- In 2013, officers were accused of stealing over $150,000 from two businessmen during the execution of a search warrant covering a gambling investigation. The two businessmen who owned an ATM company were never even charged with a crime. The court stated that since there was no prior clearly established law that found the officers violated the Fourth or Fourteenth Amendments when stealing property during the execution of a search warrant, the officers could not be sued for their actions. Even if the officers admitted that they stole the money, though reprehensible, they still did not violate the constitution in any way that had been clearly established before. So they were granted qualified immunity.
Further Reading: What are Some Famous Police Misconduct Cases?
Why Aren’t More Officers Reprimanded or Arrested for Police Misconduct?
There are a few reasons why more officers aren’t held accountable for their illegal actions. One reason is the informal “Blue Wall of Silence,” also known as the “Blue Code of Silence.” This code is an unwritten rule carried out between police officers where they all silently agree to not report on a fellow officer’s misconduct or crimes, including police brutality. If they are ever officially questioned about an alleged incident involving another officer, the officer questioned would willingly perjure themself by pretending not to know anything about the allegation.
Another reason officers aren’t held accountable for misconduct is because the District Attorney will often decline to prosecute. The District Attorney most likely relies on the accused officer as a chief witness in other crimes the DA is prosecuting. Thus, it makes it politically difficult for the District Attorney’s office to prosecute an officer they need.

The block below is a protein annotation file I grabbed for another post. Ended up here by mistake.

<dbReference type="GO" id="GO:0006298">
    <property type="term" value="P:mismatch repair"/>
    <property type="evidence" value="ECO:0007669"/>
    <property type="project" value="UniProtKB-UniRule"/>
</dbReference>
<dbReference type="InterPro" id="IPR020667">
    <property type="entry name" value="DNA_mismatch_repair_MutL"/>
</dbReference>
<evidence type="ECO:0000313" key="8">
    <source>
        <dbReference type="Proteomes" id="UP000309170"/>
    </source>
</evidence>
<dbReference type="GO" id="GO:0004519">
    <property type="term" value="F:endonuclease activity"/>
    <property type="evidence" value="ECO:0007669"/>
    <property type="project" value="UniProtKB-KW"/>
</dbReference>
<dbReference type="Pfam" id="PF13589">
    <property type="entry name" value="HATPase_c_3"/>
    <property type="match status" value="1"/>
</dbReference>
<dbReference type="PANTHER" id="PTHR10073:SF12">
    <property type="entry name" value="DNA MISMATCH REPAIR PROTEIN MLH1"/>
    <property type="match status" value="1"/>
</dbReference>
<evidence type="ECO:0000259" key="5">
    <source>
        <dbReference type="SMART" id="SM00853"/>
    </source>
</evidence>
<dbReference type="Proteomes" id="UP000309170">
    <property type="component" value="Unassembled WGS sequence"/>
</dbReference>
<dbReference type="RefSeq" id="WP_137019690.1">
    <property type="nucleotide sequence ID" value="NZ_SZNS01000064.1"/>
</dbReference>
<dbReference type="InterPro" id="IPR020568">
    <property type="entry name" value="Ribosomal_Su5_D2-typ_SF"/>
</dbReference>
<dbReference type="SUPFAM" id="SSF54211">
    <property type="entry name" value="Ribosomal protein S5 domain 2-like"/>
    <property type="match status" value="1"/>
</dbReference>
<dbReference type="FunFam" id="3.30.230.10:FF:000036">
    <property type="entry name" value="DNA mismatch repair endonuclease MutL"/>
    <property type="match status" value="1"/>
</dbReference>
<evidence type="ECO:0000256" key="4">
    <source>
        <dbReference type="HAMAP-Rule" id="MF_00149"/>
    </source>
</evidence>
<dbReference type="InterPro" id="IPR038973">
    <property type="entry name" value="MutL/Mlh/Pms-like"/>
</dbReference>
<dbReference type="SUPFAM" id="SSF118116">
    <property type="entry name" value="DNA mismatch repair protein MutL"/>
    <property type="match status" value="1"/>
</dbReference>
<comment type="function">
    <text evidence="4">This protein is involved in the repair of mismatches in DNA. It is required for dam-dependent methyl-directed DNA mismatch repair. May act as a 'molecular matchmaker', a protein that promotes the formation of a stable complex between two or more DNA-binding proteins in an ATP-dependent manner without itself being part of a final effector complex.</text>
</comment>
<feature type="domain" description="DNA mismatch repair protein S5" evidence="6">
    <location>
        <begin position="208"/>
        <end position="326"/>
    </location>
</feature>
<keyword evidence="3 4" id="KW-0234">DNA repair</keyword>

What is Being Done to Eradicate Police Misconduct?
Samuel Sinyangwe, data scientist and co-founder of a police reform initiative, Campaign Zero, says there are researched-backed ways to curb police violence and misconduct. Below are four examples of what he believes could help.
Eliminate Language in Police Union Contracts That Puts a Limit on Officer Accountability.
According to the Police Union Contract Project, some provisions disqualify specific complaints from being investigated or resulting in discipline. There are also restrictions on officer interrogations, options for officers to appeal for reinstatement, and police access to privileged information during the investigation.
Track Complaints About an Officer’s Use of Force.
Research has shown that the more officers with a history of excessive force were in a group with other police officers, the more likely those other officers would develop a similar pattern of excessive force. If complaints were tracked, it would help departments predict possible misconduct by officers and provide them with more information about when and how to intervene before an incident occurs.
Increase Non-police Organization’s Role in Responding to Emergency Calls.
At least one in four people killed by the police has a mental illness. Because not all officers who respond to an emergency call are trained in crisis management, having non-emergency workers who are trained in crisis management respond in place of or alongside the police can help alleviate the crisis.
Ratify More Restrictive Laws Governing the Use of Force.
Departments that have tighter restrictions about what use-of-force methods are allowed are less likely to kill people.
Hopefully, new guidelines will be enacted on a national level that would help curb a lot of the misconduct and injustices we are seeing in our police force today. Once that happens, citizens can once again know without a shadow of a doubt that they are being protected by the very people their tax dollars are paying for to keep them safe.
Alexandra Christensen is a freelance writer and editor. When she is not working on an assignment, she can be found hanging around with other writers on Medium.com/@alexandra_creates where she writes mostly about raising foster and adopted kids and those with invisible disabilities.